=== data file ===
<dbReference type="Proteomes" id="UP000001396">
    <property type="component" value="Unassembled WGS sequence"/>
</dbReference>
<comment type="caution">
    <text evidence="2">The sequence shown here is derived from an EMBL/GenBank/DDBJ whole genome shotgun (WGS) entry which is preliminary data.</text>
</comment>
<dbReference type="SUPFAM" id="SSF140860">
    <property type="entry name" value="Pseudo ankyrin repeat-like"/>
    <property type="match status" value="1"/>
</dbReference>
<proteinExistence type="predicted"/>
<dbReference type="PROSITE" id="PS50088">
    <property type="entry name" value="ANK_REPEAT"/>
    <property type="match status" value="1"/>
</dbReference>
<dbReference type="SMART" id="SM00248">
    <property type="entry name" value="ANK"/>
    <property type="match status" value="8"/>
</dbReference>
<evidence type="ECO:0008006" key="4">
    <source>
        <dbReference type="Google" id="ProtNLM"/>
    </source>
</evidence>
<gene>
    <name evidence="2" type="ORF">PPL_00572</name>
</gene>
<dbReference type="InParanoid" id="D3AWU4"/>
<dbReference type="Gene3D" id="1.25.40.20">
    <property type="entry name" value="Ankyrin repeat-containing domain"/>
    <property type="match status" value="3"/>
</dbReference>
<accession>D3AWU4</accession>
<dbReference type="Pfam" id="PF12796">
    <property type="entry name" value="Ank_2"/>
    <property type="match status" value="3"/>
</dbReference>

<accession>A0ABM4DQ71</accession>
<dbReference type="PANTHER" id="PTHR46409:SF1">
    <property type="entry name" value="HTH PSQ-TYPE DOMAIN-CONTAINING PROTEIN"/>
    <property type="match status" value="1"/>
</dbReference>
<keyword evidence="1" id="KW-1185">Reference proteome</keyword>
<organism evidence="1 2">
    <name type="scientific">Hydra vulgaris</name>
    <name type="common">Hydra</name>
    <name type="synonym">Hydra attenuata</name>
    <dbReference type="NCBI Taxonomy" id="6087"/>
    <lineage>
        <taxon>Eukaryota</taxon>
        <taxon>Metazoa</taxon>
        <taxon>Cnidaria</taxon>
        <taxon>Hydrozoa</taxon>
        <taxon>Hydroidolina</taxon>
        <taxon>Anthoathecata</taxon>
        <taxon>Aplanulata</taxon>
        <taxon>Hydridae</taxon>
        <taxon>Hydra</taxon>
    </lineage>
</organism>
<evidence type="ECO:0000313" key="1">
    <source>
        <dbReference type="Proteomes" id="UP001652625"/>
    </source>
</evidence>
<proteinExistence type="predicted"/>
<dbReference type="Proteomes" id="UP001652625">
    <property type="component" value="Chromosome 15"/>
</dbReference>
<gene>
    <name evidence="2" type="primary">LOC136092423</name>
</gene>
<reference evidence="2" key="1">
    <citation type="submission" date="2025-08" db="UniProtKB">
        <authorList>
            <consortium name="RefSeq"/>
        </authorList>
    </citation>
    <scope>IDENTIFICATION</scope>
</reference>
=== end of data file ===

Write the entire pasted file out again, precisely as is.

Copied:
<dbReference type="Proteomes" id="UP000001396">
    <property type="component" value="Unassembled WGS sequence"/>
</dbReference>
<comment type="caution">
    <text evidence="2">The sequence shown here is derived from an EMBL/GenBank/DDBJ whole genome shotgun (WGS) entry which is preliminary data.</text>
</comment>
<dbReference type="SUPFAM" id="SSF140860">
    <property type="entry name" value="Pseudo ankyrin repeat-like"/>
    <property type="match status" value="1"/>
</dbReference>
<proteinExistence type="predicted"/>
<dbReference type="PROSITE" id="PS50088">
    <property type="entry name" value="ANK_REPEAT"/>
    <property type="match status" value="1"/>
</dbReference>
<dbReference type="SMART" id="SM00248">
    <property type="entry name" value="ANK"/>
    <property type="match status" value="8"/>
</dbReference>
<evidence type="ECO:0008006" key="4">
    <source>
        <dbReference type="Google" id="ProtNLM"/>
    </source>
</evidence>
<gene>
    <name evidence="2" type="ORF">PPL_00572</name>
</gene>
<dbReference type="InParanoid" id="D3AWU4"/>
<dbReference type="Gene3D" id="1.25.40.20">
    <property type="entry name" value="Ankyrin repeat-containing domain"/>
    <property type="match status" value="3"/>
</dbReference>
<accession>D3AWU4</accession>
<dbReference type="Pfam" id="PF12796">
    <property type="entry name" value="Ank_2"/>
    <property type="match status" value="3"/>
</dbReference>

<accession>A0ABM4DQ71</accession>
<dbReference type="PANTHER" id="PTHR46409:SF1">
    <property type="entry name" value="HTH PSQ-TYPE DOMAIN-CONTAINING PROTEIN"/>
    <property type="match status" value="1"/>
</dbReference>
<keyword evidence="1" id="KW-1185">Reference proteome</keyword>
<organism evidence="1 2">
    <name type="scientific">Hydra vulgaris</name>
    <name type="common">Hydra</name>
    <name type="synonym">Hydra attenuata</name>
    <dbReference type="NCBI Taxonomy" id="6087"/>
    <lineage>
        <taxon>Eukaryota</taxon>
        <taxon>Metazoa</taxon>
        <taxon>Cnidaria</taxon>
        <taxon>Hydrozoa</taxon>
        <taxon>Hydroidolina</taxon>
        <taxon>Anthoathecata</taxon>
        <taxon>Aplanulata</taxon>
        <taxon>Hydridae</taxon>
        <taxon>Hydra</taxon>
    </lineage>
</organism>
<evidence type="ECO:0000313" key="1">
    <source>
        <dbReference type="Proteomes" id="UP001652625"/>
    </source>
</evidence>
<proteinExistence type="predicted"/>
<dbReference type="Proteomes" id="UP001652625">
    <property type="component" value="Chromosome 15"/>
</dbReference>
<gene>
    <name evidence="2" type="primary">LOC136092423</name>
</gene>
<reference evidence="2" key="1">
    <citation type="submission" date="2025-08" db="UniProtKB">
        <authorList>
            <consortium name="RefSeq"/>
        </authorList>
    </citation>
    <scope>IDENTIFICATION</scope>
</reference>